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Sunday, October 18, 2009

Life’s going to be interesting in the UK care market

Housing 21 is a not-for-profit social housing landlord that has acquired the quoted homecare provider Claimar Care. You might wonder why this is interesting.

Reason one – you don’t often/ever get a non-profit organisation acquiring, via a takeover, a listed company. Reason two – it illustrates the potential of the care market for radical consolidation.

Domiciliary care is getting the same “one way bet” feel about it as residential care had prior to the credit crunch. Then companies were acquiring property assets funded by a perceived guaranteed income streams (i.e. property prices keep going up and there will always be old people).

Now companies see the combined desire of older people and government to “age in place” as the signal that this sector will become a sure fire winner. Individuals because they want their familiar surroundings, the government because it is the cheap option).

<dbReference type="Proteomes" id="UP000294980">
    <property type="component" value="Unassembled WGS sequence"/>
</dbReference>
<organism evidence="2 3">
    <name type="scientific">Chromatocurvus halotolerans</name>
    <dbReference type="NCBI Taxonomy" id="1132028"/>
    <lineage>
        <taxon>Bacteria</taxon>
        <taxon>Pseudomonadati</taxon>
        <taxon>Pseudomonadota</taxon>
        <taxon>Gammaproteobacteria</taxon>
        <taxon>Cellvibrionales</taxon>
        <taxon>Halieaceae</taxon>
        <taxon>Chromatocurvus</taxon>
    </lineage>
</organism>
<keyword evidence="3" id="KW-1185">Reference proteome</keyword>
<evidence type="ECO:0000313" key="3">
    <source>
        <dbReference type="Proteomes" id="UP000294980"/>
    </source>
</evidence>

It remains to be seen whether or not Housing 21’s entry into the market will pave the way for other housing associations to become involved in the domiciliary sector. Already some of the not-for- profits do provide these types of services.

Most domiciliary care providers are very small, often local, family run companies. The guy that runs one of the larges companies reckons there are 3,000 care providers.

Now here is the big contradiction - or shall we say “challenge”. On one had local government and the local health trusts would sooner deal with a couple of large companies. However, the trend is for individuals to be given the ability to select where they acquire their care. This will undoubtedly be accelerated by the incoming Tory Government.

The marketing challenge is that you have companies that are used to being B2Bs (i.e. selling contracts to government or quasi government institutions) having to acquire a new set of skills and become B2Cs selling directly to consumers. It is even a bit more complex than that because there is/will be a protracted period when they will have to be both.

Such a situtation would try the resources of any marketing savvy organisation. Most care providers aren’t that marketing savvy or certainly don’t have a consumer conscious culture.
Interesting times ahead. Dick Stroud

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